Top positive review
2 people found this helpful
on 10 November 2005
When Joni Mitchell moved from folk towards jazz she had difficulty taking her audience with her but produced some of her most sophisticated work. "Evolve" saw a chameleon change in Ani: the colours are different, but in many ways the entire album is brighter for them.
The key difference here is the horn section, which can also be heard on the excellent live album "So Much Shouting, So Much Laughter". Beautifully recorded and arranged, this is the real star of "Evolve", incorporated perfectly into the songwriting and lovingly supported by other musical elements such as the Hammond organ that swells throughout the opener, "Promised Land".
"Evolve" isn't a "big band" album; stripped down to guitar and vocal, these are still songs in Ani's accustomed style, but the band changes the way that the songs appear. The harmonies on "Icarus" take a song which could have appeared on her earlier albums and give them a brilliant twist. The edgy vocal group on "Slide" gives way to a delicate trumpet figures which really propel the entire song up a level before the entire section kicks in. "Welcome To:", already a great ballad, takes flight in the chorus due to the brass massed behind Ani's voice. "Here For Now" segues from mischievous Latin rhythms into a slick middle eighth underpinned by vibraphone tones.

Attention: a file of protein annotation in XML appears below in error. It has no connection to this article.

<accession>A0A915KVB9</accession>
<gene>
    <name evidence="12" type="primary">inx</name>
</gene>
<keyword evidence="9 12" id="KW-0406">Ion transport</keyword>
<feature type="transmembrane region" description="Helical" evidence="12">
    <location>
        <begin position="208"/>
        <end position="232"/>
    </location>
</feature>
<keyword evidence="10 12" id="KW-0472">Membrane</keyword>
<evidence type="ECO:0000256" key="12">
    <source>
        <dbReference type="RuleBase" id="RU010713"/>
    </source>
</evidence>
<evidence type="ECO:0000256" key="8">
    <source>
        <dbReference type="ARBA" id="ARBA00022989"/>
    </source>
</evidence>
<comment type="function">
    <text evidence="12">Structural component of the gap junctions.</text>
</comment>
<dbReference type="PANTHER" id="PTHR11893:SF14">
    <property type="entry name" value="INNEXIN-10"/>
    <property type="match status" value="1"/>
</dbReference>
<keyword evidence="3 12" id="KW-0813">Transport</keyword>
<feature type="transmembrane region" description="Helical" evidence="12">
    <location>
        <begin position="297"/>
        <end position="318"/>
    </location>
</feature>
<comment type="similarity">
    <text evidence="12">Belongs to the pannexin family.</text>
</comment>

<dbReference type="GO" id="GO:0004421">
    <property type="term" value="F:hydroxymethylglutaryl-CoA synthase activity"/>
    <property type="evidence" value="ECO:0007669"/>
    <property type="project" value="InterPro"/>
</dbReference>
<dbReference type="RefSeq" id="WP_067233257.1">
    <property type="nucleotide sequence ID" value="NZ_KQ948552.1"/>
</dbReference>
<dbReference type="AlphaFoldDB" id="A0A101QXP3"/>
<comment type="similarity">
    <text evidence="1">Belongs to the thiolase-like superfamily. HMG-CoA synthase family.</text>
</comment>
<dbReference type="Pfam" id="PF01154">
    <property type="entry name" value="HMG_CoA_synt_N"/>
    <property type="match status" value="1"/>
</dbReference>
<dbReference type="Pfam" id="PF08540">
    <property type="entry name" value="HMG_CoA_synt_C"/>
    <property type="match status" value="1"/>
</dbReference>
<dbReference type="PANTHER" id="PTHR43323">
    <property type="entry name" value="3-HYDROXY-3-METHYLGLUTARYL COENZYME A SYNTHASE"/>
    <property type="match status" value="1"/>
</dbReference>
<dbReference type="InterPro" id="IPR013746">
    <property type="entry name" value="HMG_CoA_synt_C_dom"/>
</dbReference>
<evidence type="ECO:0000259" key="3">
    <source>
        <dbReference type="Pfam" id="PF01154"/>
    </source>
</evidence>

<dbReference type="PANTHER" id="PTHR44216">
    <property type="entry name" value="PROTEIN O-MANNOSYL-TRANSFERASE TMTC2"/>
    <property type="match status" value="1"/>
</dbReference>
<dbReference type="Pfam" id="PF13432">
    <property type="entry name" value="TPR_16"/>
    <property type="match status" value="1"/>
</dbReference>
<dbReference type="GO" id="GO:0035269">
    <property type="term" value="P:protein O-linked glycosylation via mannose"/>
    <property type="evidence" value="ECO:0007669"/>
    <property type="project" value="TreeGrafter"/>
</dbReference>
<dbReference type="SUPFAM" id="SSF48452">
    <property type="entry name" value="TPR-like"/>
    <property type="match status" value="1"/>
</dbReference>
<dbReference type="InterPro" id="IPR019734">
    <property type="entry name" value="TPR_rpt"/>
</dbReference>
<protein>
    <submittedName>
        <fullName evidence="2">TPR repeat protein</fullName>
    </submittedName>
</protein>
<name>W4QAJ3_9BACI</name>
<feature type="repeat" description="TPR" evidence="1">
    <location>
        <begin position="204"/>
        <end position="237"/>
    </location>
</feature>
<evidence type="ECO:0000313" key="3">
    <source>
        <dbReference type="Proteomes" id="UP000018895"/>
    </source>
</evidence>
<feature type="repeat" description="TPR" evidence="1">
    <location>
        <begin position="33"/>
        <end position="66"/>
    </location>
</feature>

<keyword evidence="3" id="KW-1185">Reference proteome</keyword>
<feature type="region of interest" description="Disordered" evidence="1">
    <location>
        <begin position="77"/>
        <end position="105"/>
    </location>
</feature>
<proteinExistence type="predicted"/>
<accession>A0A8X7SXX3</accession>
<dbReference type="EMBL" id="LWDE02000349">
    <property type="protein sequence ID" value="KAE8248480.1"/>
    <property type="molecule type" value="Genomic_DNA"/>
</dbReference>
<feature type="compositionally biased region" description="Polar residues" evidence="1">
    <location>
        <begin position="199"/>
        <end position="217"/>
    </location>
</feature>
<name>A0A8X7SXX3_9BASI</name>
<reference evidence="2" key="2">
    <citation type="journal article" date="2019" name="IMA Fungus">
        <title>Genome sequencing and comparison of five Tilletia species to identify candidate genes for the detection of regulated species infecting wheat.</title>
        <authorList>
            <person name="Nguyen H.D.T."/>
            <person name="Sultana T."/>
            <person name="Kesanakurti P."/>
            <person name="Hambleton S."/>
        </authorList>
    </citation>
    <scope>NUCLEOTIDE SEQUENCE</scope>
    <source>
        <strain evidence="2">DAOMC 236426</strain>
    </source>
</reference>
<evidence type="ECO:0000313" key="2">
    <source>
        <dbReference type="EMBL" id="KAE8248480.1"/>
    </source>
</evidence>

If all this sounds too sensual - as if the instrumental sound is overwhelming the core songwriting - more ascetic Difranco fans can relish in the album's controversial centrepiece: ten minutes of political defiance accompanied solely by acoustic guitar on "Serpentine". For some listeners, it's the album's toughest and least appealing song, but as one comes to love the album it takes its place as a moment of clarity.
This isn't Difranco's only great album but, at the time of writing, it is her greatest, and as essential as "Little Plastic Castle" or "Not A Pretty Girl".